Recording & Mixing
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The ultimate guide to audio recording - Part 13

Getting started Recording a bowed upright bass
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In this article we'll see how to record an upright bass played with a bow. But don't worry, we'll also see how to record a pizzicato double bass in our next article.

Particularities

The upright bass (aka double bass) is an instrument from the string family. It is the lowest-pitched bowed string instrument, normally going down to E1 (41 Hz) but it can even go down to B0 (31 Hz) on five-string versions. Hence, you need to pick a mic that can faithfully capture this frequencies when recording it.

It produces sound mainly from the soundboard, which amplifies the vibration of the strings. Another important point is the bridge, which is chiefly responsible for transmitting the vibrations of the strings to the soundboard. Knowing these details allows you to place your mics better.

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Before moving onto the practical part, there are two important things you should know. Firstly, the instrument rests solely on the endpin, which can unfortunately transmit vibrations... If the room has a wooden floor, for instance, the latter could work as a sound box and end up polluting your recordings. So bear this in mind and try to isolate the endpin as much as possible using a thick rug or a mini-deck on a rubber mat, if need be.

The second remark applies to all sorts of acoustic instrument, not just the upright bass. This kind of instruments are imperfect by nature and hence feature more or less pronounced discordant resonances. Even the best instruments have this, although the degree of imperfection certainly decreases. Don't hesitate asking the musicians about this point, since they ought to be the ones who know their own instrument best and hence give you useful pointers in this regard. Your goal is to be able to choose the best mic and/or placement in order to reduce as much as possible this issue. For example, the bass we used for this session tends to resonate excessively to D, according to the owner. So I put special attention to the D during recording and will do the same during mixdown.

On track

Since the double bass used features a pickup, I wanted to see how it would sound when recorded using it:

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As you can hear, it's nothing to write home about. For the next article we recorded a pizzicato upright bass and the pickup isn't such a bad idea, but in this case it's clearly no use.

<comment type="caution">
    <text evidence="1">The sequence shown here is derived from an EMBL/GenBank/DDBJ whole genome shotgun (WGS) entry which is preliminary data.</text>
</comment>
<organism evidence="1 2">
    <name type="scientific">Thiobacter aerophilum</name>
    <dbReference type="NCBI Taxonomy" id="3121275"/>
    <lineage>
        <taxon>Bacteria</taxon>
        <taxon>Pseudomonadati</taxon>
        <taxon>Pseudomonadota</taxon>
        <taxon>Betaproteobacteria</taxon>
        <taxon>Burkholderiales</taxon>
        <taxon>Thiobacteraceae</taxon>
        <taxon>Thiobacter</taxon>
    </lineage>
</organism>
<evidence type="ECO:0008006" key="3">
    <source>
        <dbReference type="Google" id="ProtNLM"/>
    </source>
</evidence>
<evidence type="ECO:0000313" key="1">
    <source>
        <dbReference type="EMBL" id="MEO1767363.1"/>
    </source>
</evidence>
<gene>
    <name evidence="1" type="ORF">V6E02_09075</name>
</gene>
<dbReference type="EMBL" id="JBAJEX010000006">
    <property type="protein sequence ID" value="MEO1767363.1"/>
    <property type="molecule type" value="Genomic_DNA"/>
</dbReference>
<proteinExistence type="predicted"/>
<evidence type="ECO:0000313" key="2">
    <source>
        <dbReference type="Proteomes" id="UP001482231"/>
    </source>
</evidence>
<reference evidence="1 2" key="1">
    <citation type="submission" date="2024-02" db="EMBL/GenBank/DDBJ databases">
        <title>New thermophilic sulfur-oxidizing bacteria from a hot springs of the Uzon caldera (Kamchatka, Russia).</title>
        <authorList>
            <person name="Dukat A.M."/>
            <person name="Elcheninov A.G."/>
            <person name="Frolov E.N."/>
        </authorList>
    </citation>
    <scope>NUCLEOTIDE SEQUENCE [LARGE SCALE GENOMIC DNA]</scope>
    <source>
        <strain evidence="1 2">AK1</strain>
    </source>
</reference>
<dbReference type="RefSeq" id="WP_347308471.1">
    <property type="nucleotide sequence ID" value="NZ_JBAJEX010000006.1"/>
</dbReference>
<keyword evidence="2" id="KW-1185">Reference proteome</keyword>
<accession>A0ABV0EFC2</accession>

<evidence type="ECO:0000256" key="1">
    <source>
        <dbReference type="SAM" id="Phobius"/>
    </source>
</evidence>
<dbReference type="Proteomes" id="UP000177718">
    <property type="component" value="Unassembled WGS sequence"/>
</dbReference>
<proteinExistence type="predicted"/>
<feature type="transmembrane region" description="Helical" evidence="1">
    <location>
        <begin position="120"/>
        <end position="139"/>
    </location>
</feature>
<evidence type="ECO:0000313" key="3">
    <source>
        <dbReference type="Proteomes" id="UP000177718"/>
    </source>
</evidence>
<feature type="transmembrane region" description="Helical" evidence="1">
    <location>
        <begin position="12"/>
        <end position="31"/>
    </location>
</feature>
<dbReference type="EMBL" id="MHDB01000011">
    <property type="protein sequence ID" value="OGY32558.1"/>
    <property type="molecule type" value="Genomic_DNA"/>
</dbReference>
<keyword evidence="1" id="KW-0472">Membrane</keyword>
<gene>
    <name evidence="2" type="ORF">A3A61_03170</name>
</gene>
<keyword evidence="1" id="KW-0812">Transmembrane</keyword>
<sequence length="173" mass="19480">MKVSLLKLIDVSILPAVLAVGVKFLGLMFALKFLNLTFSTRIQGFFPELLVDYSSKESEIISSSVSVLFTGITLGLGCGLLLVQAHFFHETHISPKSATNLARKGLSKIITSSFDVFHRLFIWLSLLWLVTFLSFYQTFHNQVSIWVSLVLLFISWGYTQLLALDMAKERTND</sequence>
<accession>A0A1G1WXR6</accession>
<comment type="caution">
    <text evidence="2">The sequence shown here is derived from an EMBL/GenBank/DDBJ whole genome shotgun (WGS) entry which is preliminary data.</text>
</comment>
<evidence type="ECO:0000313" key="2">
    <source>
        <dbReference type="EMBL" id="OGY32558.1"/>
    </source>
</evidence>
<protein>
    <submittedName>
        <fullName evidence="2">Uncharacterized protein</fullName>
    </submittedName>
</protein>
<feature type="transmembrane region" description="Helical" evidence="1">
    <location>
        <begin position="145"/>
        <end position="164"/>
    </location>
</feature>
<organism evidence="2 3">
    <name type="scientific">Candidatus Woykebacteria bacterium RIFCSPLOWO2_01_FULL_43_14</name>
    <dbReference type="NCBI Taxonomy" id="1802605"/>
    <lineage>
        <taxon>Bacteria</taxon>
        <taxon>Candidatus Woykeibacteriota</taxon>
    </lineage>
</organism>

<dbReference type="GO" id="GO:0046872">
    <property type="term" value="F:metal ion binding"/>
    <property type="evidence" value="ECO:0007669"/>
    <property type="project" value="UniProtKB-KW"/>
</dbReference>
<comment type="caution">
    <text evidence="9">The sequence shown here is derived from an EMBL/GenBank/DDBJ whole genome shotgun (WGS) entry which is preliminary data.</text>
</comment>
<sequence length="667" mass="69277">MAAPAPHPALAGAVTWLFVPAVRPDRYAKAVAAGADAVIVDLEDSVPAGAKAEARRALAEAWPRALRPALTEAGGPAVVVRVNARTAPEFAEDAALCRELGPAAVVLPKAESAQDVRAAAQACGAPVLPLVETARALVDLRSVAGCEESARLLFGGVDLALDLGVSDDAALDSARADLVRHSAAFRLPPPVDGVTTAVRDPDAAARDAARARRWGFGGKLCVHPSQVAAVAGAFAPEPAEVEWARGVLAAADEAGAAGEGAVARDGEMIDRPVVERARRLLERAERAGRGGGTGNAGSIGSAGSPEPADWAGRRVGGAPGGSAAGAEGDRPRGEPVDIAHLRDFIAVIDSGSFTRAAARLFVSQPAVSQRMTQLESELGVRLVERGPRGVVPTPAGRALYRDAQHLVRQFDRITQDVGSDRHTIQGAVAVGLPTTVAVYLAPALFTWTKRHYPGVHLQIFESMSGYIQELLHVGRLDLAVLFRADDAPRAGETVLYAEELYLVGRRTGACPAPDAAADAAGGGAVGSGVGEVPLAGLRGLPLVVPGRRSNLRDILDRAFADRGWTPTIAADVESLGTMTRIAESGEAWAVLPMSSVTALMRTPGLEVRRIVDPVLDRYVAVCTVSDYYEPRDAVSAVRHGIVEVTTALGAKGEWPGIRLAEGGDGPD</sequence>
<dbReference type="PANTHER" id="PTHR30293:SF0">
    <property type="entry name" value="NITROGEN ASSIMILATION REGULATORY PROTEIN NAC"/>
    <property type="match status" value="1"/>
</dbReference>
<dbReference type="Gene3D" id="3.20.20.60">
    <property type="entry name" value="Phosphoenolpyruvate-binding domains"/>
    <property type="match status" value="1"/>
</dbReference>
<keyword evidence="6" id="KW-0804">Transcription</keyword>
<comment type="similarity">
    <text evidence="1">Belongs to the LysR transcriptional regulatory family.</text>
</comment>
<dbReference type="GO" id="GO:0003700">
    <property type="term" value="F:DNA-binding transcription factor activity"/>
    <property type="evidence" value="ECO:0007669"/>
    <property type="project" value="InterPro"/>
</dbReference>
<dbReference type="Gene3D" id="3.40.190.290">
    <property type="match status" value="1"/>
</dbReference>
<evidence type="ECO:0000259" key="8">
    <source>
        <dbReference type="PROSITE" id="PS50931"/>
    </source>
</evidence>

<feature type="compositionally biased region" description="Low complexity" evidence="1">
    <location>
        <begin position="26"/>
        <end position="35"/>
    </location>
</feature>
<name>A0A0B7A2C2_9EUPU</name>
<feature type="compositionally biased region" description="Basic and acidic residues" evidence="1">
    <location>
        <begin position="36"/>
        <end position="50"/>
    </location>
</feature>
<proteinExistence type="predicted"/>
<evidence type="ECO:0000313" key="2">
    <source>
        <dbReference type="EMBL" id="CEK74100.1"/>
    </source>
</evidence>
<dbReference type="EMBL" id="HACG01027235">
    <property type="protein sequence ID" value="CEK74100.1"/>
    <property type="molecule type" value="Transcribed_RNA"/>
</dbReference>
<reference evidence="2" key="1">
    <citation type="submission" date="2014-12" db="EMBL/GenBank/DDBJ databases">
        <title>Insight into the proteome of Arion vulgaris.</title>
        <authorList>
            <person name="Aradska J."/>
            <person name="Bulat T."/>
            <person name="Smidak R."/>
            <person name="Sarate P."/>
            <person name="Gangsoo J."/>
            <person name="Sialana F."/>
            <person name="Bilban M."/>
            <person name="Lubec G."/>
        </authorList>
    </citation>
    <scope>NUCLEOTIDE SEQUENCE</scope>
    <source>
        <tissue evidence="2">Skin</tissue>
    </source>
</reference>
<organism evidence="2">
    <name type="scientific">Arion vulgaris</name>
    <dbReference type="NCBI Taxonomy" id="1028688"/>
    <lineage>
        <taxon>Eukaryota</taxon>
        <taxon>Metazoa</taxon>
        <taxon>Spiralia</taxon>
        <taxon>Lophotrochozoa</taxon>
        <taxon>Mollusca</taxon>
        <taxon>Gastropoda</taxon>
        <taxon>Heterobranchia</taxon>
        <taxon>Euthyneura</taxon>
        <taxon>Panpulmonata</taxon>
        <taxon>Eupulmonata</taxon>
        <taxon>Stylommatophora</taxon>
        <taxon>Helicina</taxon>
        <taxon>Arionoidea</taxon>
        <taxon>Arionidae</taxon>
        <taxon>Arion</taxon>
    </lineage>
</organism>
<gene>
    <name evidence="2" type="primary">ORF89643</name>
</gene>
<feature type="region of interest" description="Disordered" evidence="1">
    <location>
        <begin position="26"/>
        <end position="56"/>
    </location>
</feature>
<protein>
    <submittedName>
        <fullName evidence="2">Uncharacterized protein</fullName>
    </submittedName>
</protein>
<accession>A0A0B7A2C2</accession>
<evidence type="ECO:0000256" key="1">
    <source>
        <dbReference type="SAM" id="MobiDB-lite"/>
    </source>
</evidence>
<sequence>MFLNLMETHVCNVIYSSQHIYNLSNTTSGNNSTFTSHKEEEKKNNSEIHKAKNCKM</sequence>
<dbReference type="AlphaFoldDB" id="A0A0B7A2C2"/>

Let's see what we can achieve with a mic now. I used pretty much the same placement for all takes: I put the mic 5.9 to 15 inches (15 to 40 cm) from the highest string, slightly below the bridge and pointing towards the body of the instrument (see pictures). Do note that I avoided pointing the mic towards the bridge in this case because it usually makes the sound more aggressive, which isn't exactly the right effect you want to get when playing an upright with a bow. You can actually use the lower end of the F-hole as a visual reference.

The following clip was recorded with a C414 in omni mode, no pad and no low-cut:

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The result is certainly more interesting than with the pickup but it still lacks some substance, not to mention the unavoidable imprint of the room on the sound, given the mic's directivity. By the way, do note the resonance of the D (third note), as foreseen.

The next clip is with the C414 but in cardioid mode:

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The outcome is much more coherent, with more fullness and with less presence of the room. The proximity effect of the cardioid polar pattern can actually be an advantage in this case. But be careful, if it gets too intrusive, move the mic a bit further away.

Now let's see what gives with a ribbon mic, Sontronics' Sigma.

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Once again, the polar pattern (figure 8) captures too much of the room for my taste, but the overall result might be quite interesting. The "smoothness" of this type of mics attenuates the "aggressiveness" of the bow, which can be very useful depending on the sound you are looking for.

To finish, here's an example of a small diaphragm mic, the Oktava MC012:

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Even if the result is the complete opposite of the Sigma, it's not less interesting, because the gain in mid highs can make it easier for the double bass to stand out in a "modern" music mix.

And that's it for today. As usual, consider these methods as a point of departure for you to start experimenting in order to get the sound you want for your own songs. If your place allows it, play a bit with the distance moving the mic away from the bass. This can be especially interesting with a cardioid mic, to try to find a balance between the mids and the lows to get a more "natural" result. But don't get me wrong, "natural" doesn't mean "easy to mix." Don't forget the famous Golden rule #1 of recording.

Acknowledgments

A big thank you to Colin who kindly accepted to give my a hand with this and the next article. And even more so, because this is a sort of premiere for him, since playing with a bow isn't really his thing and he nevertheless decided to come out of his comfort zone for you and me. Colin is the bass player for the Chozpareï, a must-see act in the Montpelier scene, as well as for Tana & the Pocket Philharmonic, a fascinating new band that will shortly start making waves in the French scene both for their music and their fondness of going on tour.

← Previous article in this series:
How to organize for a recording session
Next article in this series:
Recording a pizzicato double bass →
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